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On-slope ski durability

post #1 of 10
Thread Starter 
I wanted a pair of lightweight, easy turning, flexible (read flimsy) skis, and I got them.

The new K2s handle beautifully, but the base material is so soft it seems to gouge and rip if i even run over a shadow of a pebble or stone on the slopes.

I've skied entire seasons on other skis and not experienced the craters and gouges the K2s suffered in just 3 days of skiing.

The bases seem to be made out of the same material used for the plastic lids on cans of coffee and nuts (such as cashews). Oh, and they seem to have lost their camber in 3 days of use, as well.
post #2 of 10

"Quality endures long after the price is forgotten"

post #3 of 10

"The new K2s handle beautifully". That's the mark of quality.

 

Scratches, dings and camber are irrelevant if the skis continue to work well - and I've had some great days on ripped up bases. It is another issue if the damage adversely affects the ski's handling.

 

Eric

post #4 of 10

lost camber?

 

Now they can fill the need for big mountain powder!

post #5 of 10

different ski models have different durability. in part, you get what you pay for. durability may be better in some other skis. just sayin'.


Edited by davluri - 4/20/11 at 10:43am
post #6 of 10
Quote:
Originally Posted by Phlogiston View Post

I wanted a pair of lightweight, easy turning, flexible (read flimsy) skis, and I got them.

The new K2s handle beautifully, but the base material is so soft it seems to gouge and rip if i even run over a shadow of a pebble or stone on the slopes.

I've skied entire seasons on other skis and not experienced the craters and gouges the K2s suffered in just 3 days of skiing.

The bases seem to be made out of the same material used for the plastic lids on cans of coffee and nuts (such as cashews). Oh, and they seem to have lost their camber in 3 days of use, as well.


Hmm, I'm having a bit of trouble believing this story of the destroyed skis. Chamber gone after 3 days, and bases as soft as coffee can lids? Hmm, not buying it. Now if these were K2 from the early 90's, I could buy it maybe.  I have several pairs of K2s and beat the crap out of them, they seem to hold up for me. However I have skis that have wood and metal cores, I hate flimsy skis. I also take shots to the bases as the cost of skiing at a mountain as rocky as Squaw.   Also do you think that K2 would sell many skis if their skis are as bad as you say, word like that travels fast.

 

What model of K2? 

 

Also there are sometimes flaws in production runs, if they are really defective I would take them back to where you got them and ask them to have K2 warranty them, see how that plays out.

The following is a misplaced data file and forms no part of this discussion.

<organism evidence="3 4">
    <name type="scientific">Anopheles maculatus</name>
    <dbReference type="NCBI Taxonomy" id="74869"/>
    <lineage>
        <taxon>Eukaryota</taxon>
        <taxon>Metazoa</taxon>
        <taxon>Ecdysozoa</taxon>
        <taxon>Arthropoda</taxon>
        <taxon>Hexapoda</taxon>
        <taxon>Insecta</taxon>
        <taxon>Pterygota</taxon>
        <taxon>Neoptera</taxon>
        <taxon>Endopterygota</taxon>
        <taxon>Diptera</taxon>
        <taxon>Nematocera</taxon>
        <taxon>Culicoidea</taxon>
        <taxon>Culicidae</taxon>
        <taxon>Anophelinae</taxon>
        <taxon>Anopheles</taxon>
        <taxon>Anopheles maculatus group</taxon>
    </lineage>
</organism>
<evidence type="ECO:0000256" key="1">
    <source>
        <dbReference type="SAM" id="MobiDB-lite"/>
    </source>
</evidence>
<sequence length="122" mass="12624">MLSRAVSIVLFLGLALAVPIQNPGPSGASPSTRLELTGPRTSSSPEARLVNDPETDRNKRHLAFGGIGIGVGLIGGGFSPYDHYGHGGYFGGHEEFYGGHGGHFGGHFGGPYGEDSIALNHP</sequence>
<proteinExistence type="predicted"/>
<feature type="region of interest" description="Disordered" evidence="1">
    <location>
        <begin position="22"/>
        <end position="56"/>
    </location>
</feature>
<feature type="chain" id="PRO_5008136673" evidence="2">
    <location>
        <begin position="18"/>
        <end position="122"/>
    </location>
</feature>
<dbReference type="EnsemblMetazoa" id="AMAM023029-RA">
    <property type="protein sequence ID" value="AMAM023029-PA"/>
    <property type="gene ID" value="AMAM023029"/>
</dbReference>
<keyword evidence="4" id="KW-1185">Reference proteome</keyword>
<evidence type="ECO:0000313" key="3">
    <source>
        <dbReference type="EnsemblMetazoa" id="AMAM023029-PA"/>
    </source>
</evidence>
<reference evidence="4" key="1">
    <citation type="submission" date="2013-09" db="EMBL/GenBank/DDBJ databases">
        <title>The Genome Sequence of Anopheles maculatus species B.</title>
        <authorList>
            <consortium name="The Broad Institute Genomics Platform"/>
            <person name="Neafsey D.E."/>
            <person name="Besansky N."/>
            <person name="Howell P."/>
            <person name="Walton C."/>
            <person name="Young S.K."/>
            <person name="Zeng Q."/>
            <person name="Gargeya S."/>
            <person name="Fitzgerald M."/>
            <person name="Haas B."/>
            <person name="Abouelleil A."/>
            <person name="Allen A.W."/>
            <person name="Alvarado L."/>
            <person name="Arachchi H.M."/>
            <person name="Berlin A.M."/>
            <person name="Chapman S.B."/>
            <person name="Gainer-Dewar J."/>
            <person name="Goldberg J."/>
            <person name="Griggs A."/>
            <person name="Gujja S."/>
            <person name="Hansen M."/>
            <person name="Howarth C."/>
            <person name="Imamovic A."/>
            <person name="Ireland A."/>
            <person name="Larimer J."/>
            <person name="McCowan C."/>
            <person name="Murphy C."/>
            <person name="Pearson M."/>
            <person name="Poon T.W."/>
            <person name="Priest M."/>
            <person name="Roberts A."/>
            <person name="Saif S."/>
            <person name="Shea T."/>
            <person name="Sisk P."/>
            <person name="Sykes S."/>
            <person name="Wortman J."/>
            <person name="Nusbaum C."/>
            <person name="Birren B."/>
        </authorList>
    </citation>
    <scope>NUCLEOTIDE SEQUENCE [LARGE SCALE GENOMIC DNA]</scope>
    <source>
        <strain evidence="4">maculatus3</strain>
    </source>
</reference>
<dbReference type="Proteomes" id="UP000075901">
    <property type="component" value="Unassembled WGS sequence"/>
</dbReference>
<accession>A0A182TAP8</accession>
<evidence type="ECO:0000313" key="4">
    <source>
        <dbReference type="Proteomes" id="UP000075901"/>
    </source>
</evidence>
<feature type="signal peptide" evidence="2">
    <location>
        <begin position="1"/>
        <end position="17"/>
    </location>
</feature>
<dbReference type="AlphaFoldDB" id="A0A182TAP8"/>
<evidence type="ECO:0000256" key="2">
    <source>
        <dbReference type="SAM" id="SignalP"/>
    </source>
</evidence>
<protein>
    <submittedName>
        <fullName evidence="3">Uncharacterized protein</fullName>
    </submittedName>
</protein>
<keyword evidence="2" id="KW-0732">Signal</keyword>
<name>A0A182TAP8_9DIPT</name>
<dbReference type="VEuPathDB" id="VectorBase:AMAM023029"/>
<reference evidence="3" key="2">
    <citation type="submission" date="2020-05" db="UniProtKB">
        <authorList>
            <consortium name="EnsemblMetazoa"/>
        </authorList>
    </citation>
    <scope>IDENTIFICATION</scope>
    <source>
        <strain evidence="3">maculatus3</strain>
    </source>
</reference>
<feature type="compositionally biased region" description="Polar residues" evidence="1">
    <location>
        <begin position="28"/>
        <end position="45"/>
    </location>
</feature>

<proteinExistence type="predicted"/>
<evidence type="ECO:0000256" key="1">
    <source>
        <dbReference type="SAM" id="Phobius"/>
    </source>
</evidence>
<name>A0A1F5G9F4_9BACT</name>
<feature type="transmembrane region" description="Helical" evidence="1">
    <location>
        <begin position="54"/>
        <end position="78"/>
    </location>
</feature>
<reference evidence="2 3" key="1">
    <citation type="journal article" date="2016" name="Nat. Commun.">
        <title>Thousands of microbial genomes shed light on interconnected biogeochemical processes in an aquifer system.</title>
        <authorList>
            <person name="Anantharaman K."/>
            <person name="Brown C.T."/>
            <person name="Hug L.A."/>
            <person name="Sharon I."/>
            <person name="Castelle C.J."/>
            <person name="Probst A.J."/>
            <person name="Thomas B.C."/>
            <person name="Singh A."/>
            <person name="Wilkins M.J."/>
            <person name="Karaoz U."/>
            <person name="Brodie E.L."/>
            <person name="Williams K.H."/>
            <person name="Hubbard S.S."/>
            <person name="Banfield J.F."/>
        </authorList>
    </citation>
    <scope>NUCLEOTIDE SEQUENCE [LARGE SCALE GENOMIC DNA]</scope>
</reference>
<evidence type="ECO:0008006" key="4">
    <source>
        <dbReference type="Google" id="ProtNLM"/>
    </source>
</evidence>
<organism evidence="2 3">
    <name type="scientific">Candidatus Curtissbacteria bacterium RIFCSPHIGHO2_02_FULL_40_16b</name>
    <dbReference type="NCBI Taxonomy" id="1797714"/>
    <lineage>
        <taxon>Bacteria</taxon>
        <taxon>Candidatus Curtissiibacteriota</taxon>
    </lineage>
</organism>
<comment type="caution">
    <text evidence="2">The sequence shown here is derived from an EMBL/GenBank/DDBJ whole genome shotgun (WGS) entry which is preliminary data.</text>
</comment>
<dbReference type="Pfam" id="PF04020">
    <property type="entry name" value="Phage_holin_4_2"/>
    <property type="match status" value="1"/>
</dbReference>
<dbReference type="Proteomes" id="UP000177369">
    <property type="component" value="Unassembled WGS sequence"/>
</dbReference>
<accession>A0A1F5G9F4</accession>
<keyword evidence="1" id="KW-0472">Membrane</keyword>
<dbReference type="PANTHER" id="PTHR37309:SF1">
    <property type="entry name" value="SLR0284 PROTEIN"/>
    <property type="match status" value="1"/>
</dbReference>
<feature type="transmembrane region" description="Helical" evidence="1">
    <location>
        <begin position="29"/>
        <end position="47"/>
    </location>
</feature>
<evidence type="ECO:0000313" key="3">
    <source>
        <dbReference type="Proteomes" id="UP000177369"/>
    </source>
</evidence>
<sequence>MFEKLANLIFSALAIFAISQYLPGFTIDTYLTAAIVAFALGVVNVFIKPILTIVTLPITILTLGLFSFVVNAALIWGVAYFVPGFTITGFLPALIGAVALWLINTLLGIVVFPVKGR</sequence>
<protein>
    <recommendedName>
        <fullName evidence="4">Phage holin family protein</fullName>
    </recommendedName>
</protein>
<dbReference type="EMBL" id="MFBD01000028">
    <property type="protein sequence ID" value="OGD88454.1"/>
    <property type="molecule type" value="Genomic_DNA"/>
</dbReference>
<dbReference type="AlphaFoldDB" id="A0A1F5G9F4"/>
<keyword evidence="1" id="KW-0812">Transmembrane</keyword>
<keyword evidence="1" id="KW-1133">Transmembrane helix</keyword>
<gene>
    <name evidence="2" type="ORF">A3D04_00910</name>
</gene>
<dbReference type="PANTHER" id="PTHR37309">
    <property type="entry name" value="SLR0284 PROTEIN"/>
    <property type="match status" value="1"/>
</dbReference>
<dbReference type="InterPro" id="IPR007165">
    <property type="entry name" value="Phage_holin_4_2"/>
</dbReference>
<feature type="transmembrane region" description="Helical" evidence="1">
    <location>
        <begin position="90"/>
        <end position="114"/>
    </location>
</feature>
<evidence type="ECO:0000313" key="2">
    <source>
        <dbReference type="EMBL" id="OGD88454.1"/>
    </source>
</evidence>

post #7 of 10
Thread Starter 
In fact my K2 escapes from 2002 are quite durable.

These are the K2 Wired. From Sports Authority.

I plan on patching the bases and sking them all next season.

They probably handle so well because they get lighter as the day goes on, from losing base material.

Placed base to base against my living room wall, the bases are flush. I do remember some camber when I bought them on March 12th.
post #8 of 10

If you said Sports authority there is your explanation right there.Nothing else need be said.

post #9 of 10

Yep... some manufacturers of really good performance skis (Rossignol, K2, and others) also make "recreational" skis for some of the big box retailers like Sports Authority.  They'll even have names and graphics 'similar' to their performance models.  For example, I've got K2 "Apache Recons", and K2 "Apache Outlaws" (MSRP $1,250.00 at ski shops) - Sports Authority had K2 "Apache" skis for maybe $250.00.  I once bought a pair of Rossignol Axium skis at an end of season sale at Sports Authority for only $7.00 !  Basically foam core, very flexy -  but at that time I was only skiing 1 or 2 days a year. They now make good outdoor decorations around Christmas !  That was the one and only time I'll buy "recreational" skis at Sports Authority.  It is true, you do get what you pay for with skis, and unfortunately, good performance skis can be quite expensive.   Knowing what I know now, if I were on a budget and needed new skis, I would look for a good condition pair of used skis prior to buying "recreational" skis at Sports Authority.  Especially this time of year - my local craigslist has some really good deals on performance skis with  great bindings for $250 or less - but it may take a while to find something you really want in the right size used.

 

All that being said, if you're enjoying the skis that you have, and they're performing well for you - enjoy !  A great skier on fence boards can ski better than a terrible skier on $2,000 skis !

 

post #10 of 10
Quote:
Originally Posted by Phlogiston View Post



These are the K2 Wired. From Sports Authority.

 


Ok, let me get this straight. You buy skis built for people that hardly ski from a big chain sporting goods store and then you whine when they fall apart. Is that what happened?

 

First of all you get what you pay for when it comes to skis, secondly really you buy skis from Sports Authority. LOL. too funny. Lastly I have never heard of these skis and I know K2s line up pretty well. Man, thanks for the laugh. Have fun with your "skis".

 

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